The University of Hawai'i–West O'ahu was established in 1976 to provide accessible, affordable higher education to Leeward Coast residents and beyond. But for Kealani Cook, Ph.D.; Robyn Tasaka, Ph.D.; and Jesse Mikasobe-Kealiinohomoku, UH West O'ahu is so much more than a school. It’s a place where they can do what they love, help others, and make a difference.
The relatable professor
A common perception of a college professor, especially for local kids, is someone who’s much older, probably not local, and most of all, out of touch. Cook, associate professor of history at UH West O'ahu, is none of these things. He’s in his 40s, originally from Waimea on the Big Island, and can relate to his students. He’s passionate about his job, focusing mostly on Hawaiian and Pacific history. “I get to tell stories and read for a living,” Cook says.
Working at UH West O'ahu, Cook appreciates the flexibility he has with his work schedule. “I do what I love, have time for my family, and can take care of my health,” he says. “It’s a good work-life balance.” When Cook compares stories with colleagues on the Mainland, it becomes clear that he has a lot to be grateful for at UH West O'ahu.
“Our students are here to learn, as opposed to some kids on the continent who basically treat their professors like customer service,” he says. He also appreciates that the university was proactive at the beginning of the pandemic. “They supported us and kept everyone safe by moving classes online and shutting down the campus.” To Cook, UH West O'ahu didn’t just say that safety was a priority, they acted on it.
Robyn Tasaka also appreciates the way the university handled the pandemic. “The flexibility they gave us was crucial in keeping everyone safe,” she says. As the tutor coordinator in No'eau Center, the learning center on campus, Tasaka works with a variety of students throughout the university.
“I suppose it’s a cliché, but I really do love our students,” she says. “They’re very down-to-earth.” She’s also grateful for her co-workers in the student affairs department. “I’ve spent most of my life thinking academics is the most important thing in life,” Tasaka says. “Since coming to West O'ahu, my colleagues have helped me to think more holistically, to understand the value of emotional connections and relationships with one another and with students.”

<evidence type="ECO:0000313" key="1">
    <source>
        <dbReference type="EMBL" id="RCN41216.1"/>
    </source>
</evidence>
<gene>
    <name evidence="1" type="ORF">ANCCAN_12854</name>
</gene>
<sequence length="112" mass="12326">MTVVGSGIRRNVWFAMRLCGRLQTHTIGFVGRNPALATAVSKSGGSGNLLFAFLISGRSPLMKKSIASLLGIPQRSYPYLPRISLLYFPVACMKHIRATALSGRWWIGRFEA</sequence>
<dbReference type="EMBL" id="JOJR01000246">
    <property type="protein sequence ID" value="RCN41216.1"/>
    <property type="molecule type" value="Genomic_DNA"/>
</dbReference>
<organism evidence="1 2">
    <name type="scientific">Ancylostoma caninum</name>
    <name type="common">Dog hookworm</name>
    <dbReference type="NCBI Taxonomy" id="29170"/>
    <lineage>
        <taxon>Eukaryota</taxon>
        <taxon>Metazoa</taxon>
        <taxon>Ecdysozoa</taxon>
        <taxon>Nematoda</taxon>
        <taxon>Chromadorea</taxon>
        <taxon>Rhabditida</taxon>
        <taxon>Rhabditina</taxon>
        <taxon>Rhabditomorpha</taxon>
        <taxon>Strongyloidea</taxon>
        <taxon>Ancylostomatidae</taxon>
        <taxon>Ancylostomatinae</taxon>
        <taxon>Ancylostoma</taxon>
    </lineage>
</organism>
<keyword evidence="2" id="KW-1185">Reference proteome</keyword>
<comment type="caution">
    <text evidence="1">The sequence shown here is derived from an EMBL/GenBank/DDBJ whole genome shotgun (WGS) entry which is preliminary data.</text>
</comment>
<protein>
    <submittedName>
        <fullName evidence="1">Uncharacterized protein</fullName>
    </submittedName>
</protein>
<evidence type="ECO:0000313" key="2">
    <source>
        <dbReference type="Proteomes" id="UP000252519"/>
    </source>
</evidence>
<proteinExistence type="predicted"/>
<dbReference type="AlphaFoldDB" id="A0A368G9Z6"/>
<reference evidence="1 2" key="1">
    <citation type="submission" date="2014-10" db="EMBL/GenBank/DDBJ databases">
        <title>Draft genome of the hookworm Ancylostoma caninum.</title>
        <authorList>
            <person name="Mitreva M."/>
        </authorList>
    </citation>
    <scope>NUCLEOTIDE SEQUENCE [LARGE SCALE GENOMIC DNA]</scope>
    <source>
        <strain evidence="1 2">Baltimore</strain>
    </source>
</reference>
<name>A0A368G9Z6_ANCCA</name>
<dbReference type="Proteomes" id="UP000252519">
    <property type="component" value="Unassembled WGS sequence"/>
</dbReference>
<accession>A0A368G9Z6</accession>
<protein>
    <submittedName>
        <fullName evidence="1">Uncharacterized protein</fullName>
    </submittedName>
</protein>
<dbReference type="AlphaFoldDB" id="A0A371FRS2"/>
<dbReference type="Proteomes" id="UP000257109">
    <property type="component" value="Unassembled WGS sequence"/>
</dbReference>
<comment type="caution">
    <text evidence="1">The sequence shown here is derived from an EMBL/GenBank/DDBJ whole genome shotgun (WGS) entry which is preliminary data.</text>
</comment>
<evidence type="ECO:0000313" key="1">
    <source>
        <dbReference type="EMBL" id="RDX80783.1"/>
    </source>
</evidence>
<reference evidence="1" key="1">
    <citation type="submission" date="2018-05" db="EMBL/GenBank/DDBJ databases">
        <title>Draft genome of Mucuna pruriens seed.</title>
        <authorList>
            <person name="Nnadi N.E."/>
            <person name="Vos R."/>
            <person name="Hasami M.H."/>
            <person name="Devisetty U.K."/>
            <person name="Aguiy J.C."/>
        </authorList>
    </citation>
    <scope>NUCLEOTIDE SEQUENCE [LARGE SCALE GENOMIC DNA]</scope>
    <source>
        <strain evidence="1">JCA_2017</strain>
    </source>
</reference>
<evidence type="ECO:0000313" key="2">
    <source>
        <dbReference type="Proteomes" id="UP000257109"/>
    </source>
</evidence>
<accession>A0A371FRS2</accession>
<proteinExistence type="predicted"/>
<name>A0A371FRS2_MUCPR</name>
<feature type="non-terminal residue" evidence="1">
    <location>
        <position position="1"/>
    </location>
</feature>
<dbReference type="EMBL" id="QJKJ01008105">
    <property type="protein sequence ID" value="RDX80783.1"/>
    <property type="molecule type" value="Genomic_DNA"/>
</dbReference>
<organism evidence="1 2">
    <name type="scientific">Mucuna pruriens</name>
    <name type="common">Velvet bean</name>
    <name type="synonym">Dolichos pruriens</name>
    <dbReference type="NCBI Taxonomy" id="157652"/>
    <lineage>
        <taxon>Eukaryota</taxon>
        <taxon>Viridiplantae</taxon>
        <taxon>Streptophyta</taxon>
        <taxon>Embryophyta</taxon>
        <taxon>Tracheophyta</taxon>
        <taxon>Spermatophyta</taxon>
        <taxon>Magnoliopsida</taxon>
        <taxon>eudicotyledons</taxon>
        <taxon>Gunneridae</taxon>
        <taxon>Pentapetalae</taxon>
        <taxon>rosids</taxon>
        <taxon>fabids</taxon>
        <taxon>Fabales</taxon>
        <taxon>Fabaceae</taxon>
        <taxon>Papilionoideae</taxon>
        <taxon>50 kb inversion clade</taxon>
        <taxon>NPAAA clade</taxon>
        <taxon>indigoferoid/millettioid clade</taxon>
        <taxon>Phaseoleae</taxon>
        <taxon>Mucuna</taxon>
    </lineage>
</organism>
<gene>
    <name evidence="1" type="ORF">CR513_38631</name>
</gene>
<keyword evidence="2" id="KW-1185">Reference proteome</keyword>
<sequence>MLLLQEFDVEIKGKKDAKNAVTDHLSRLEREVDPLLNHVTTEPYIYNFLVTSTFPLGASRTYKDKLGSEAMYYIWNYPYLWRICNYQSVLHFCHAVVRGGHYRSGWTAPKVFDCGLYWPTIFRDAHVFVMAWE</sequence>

Since the university is relatively small compared with schools on the Mainland or even UH Manoa, Tasaka is able to get to know the students in different capacities. “They may come in for tutoring, work on campus, or I may see them at campus events,” Tasaka says. “There are students I’ve met during their freshman orientation or on a campus tour and then I see them all the way through until they’re walking across the stage at commencement!” It’s rewarding for Tasaka to see the students grow during their time at UH West O'ahu.
A leader in the making
Jesse Mikasobe-Kealiinohomoku decided to attend UH West O'ahu because they offered a major in sustainable community food systems. “Ecological well-being is so important and so vital for the people of Hawai'i and the land,” he says. “I want to create systemic change and, through my education at West O'ahu, I can make it happen.”
Mikasobe-Kealiinohomoku is also majoring in political science and while a double major means double the work, he sees it as double the value. “The SCFS and poly sci majors complement each other,” he says. “Bigger change happens on a political level and that’s where I want to be.”Mikasobe-Kealiinohomoku has the opportunity to practice his leadership skills and nurture his passion for sustainability in his role as president of the UH West O'ahu Aloha 'A-ina Student Service Club. The club helps to maintain the organic garden on campus. “We grow fresh, chemical-free produce for students and faculty,” he says. “The garden is also a place where I can unwind after my classes. It provides a space to apply what I learned in the classroom.”
As club president, Mikasobe-Kealiinohomoku leads members in creating a culture of civic engagement, generating positive social change, and encouraging a lifelong dedication to the land. His favorite aspect of serving as club president is bringing people together to support each other and appreciate everyone’s individual qualities. “I’m so thankful for the opportunities that UH West O'ahu offers,” Mikasobe-Kealiinohomoku says. “And I appreciate the school’s 'ohana vibe.”
For more information about UH West O'ahu, visit westoahu.hawaii.edu or call (808) 689-2800.
Photos: Rae Kuo